Daily News: Having spent yesterday's cover heralding the arrest of Philip Markoff in the "Craigslist Murder," the News today has to up the ante. The tabloids had reason to expect some developments: Mr. Markoff's arraignment would involve a certain amount of public testimony about what evidence police had of Mr. Markoff's guilt, and a plea could be expected from the defense. What's more, this investigation started out pretty leaky; it's a question of your crime reporting staff having more or less juice with Boston police and the Suffolk County, Mass. district attorney's office. Let's take a look at the total universe of "new" developments in the case that the Daily News had at its disposal: There are interviews with people who knew him. These famously yield questionable results, though. Somewhat predictably, some were shocked, and this is good because it advances the peculiarity of the story: Such a preppy, successful young man! And also very tech-savvy: he set up a new email account to contact his victim, Julia Brisman, a masseuse who advertised on Craigslist. But then there is the other side: He was a creep, who had "problems" with the unwhite people and with women, and maybe even didn't so much seek out real girlfriends. But he is engaged to be married to a very pretty New Jersey girl, and also his electronic trail played a big part in his apprehension. What to do with all of this paradoxical information? The News finds its way out with a big picture of the cute-looking kid in his rumpled button-down blue and some pretty small type that reads: "CRAIGSLIST SUSPECT'S VIOLENT TRAIL." What the reader is given to expect is a police procedural that follows the narrative of the suspect's alleged crime spree, which included not just the "Craigslist murder" but at least one other count of armed robbery with more possibly to come. Fair enough!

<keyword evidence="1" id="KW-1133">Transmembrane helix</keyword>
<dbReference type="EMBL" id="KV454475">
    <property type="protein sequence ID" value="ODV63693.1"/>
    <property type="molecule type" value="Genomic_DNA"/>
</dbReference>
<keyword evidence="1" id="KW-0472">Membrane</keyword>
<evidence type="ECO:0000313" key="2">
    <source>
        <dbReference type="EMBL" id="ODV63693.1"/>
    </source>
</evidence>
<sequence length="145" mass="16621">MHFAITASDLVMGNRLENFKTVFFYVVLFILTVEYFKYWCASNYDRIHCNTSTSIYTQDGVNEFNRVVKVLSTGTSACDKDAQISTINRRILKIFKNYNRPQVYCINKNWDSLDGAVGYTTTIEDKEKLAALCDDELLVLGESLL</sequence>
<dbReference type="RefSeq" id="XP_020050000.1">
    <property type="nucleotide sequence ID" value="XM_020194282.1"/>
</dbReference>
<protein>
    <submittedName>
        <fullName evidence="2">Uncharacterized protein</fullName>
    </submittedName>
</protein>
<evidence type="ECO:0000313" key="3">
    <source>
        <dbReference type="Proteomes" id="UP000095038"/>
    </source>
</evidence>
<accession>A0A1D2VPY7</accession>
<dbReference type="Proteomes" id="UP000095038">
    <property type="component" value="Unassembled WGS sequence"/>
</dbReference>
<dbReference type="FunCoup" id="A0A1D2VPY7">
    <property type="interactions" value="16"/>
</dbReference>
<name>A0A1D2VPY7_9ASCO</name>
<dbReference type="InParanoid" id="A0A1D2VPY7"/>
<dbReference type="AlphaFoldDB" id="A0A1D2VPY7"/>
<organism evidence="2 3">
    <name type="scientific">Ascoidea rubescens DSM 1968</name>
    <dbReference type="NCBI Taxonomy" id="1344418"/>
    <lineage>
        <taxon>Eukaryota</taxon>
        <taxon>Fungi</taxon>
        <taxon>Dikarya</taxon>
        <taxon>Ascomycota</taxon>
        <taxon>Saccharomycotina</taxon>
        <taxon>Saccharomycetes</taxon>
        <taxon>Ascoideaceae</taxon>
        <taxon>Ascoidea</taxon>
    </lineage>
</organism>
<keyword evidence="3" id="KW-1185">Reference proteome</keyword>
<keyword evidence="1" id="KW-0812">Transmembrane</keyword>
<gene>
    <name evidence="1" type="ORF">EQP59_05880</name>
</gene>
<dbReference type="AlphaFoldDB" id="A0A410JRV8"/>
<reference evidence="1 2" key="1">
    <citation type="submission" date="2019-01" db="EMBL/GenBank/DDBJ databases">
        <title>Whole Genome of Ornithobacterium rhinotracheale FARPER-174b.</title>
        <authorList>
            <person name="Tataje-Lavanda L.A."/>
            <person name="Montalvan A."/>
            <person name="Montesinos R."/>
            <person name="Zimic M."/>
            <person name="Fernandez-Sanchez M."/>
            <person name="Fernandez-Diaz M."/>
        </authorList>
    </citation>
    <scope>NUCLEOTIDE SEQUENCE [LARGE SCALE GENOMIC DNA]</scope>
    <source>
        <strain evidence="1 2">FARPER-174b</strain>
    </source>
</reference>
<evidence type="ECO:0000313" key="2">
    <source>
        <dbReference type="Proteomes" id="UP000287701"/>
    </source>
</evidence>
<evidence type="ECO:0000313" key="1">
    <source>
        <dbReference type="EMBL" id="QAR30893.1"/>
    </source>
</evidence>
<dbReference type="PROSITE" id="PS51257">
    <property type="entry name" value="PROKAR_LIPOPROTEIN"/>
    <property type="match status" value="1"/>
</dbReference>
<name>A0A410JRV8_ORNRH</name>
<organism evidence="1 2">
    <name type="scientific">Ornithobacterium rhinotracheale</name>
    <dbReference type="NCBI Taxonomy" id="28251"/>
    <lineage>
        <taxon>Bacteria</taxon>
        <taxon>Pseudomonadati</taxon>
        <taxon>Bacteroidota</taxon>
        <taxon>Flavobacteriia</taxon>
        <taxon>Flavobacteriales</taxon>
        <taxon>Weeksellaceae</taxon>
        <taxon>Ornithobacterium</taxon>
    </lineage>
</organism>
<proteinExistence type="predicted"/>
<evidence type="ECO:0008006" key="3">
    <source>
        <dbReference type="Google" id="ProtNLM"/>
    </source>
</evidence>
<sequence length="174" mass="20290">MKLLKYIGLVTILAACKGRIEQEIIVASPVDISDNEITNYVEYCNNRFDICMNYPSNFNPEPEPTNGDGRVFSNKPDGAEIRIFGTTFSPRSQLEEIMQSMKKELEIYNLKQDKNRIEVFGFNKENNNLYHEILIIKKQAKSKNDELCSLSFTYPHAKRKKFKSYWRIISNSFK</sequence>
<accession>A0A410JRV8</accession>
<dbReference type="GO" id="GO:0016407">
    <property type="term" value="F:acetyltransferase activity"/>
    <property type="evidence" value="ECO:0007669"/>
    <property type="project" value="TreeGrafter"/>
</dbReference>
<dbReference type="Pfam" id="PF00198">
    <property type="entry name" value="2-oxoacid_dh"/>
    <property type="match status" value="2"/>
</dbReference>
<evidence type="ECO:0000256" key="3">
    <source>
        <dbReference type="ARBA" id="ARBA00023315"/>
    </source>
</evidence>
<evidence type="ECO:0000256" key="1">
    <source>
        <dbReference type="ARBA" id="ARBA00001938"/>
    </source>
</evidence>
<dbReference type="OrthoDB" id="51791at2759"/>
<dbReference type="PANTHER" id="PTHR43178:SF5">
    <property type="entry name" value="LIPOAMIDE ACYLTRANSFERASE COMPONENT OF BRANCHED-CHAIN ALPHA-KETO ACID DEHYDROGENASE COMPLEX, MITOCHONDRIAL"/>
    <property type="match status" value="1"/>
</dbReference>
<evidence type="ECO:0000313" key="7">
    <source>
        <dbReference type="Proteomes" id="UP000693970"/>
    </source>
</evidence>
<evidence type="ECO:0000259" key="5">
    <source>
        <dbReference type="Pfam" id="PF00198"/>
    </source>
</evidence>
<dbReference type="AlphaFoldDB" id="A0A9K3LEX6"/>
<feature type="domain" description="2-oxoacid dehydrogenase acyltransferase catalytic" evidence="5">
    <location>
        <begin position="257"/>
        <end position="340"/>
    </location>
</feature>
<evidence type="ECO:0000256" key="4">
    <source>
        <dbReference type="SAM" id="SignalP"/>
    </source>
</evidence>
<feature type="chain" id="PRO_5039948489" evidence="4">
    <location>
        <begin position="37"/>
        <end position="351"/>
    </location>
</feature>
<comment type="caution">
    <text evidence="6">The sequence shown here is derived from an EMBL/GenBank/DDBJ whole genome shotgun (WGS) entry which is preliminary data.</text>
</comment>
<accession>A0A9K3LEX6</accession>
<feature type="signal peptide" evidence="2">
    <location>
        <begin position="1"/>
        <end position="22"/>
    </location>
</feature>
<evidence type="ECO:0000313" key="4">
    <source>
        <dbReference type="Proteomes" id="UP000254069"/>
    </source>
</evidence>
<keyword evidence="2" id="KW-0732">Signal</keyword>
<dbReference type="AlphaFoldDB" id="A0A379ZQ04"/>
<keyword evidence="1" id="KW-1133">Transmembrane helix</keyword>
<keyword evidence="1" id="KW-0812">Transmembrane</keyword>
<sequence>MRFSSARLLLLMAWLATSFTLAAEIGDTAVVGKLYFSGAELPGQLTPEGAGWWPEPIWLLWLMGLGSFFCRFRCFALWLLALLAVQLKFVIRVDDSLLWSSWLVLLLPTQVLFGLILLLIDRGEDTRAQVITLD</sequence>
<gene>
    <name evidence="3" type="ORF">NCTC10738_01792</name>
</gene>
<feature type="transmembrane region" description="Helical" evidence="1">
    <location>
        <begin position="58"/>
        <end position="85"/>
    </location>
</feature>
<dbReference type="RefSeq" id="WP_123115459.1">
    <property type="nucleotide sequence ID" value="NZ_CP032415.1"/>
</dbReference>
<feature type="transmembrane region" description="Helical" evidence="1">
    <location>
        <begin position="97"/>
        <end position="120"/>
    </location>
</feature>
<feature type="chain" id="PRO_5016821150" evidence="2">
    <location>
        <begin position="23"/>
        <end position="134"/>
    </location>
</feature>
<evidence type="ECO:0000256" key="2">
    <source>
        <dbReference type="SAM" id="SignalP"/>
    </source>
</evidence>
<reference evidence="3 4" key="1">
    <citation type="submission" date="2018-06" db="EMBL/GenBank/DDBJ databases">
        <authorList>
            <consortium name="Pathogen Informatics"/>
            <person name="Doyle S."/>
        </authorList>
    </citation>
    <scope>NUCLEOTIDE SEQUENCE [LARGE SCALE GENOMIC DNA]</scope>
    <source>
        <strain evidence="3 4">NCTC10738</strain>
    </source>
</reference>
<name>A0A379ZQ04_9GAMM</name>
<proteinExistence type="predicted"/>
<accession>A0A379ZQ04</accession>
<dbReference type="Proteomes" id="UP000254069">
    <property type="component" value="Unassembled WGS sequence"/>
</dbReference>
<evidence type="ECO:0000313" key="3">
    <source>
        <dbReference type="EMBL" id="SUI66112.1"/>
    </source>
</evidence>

But most of the front page of the News this morning is devoted to a "JUAN GONZALEZ EXCLUSIVE." Much has been said in the past about what constitutes an exclusive. For instance, this morning I can exclusively reveal that my allergies are acting up. You could make an entire failing newspaper out of things you are the only news source to have bothered with. And while Juan Gonzalez, who won a Pulitzer in 2007 for his crusading investigative reporting about the bad air and illnesses that resulted from the terrorist attacks of Sept. 11, 2001, has solid credentials as an investigative reporter, this "exclusive" seems like it was mostly a case of being tipped off to a lawsuit filed in Manhattan Supreme Court last week. That said, it's a great story: "FUROR OVER 600G PASTOR: Riverside Church group sues to halt rev's huge salary & perks." If anything the story is undersold slightly: you may remember the case of Friar Tuck, the Staten Island minister who embezzled money from his congregation to get cosmetic surgery. This is much, much bigger. First of all, Riverside Church is a huge, influential pulpit, and a huge Gothic church built with Rockefeller money. If the church's influence in politics is less famous than that of, say, the Abyssinian Baptist Church, it's probably just because the left-of-center politics of the congregation (and its racial diversity) make it less of an obvious choice for politicians putting themselves explicitly before African-American voters. But make no mistake: this is a huge church, and the man they've chosen as pastor, Brad Braxton, is about to enjoy one of the most influential Protestant positions in the country. It seems that while the congregation approved of his installation as pastor, though, the list of perks that make up his rather lavish compensation package were available only to a select few. This congregation has also seen turmoil in recent days; it's partly a Baptist denomination, and the struggles within the Baptist church to reconcile a "peace-and-justice" package with the increasingly conservative religious mores of much of the Baptist flock are documented. Mr. Gonzalez may have stumbled onto just another internecine battle among constituents of the congregation, but it's hard to judge. At any rate, to return to Friar Tuck: Unlike his parish on Staten Island, this congregation matters as a city institution. And in contrast to his rather meager and pathetic grift, this "executive compensation" struggle involves a real number, and comes at a time when high salaries and lavish compensation (he gets an $11,500 monthly housing stipend, and a maid!) are not popular with the working and middle classes of any political persuasion.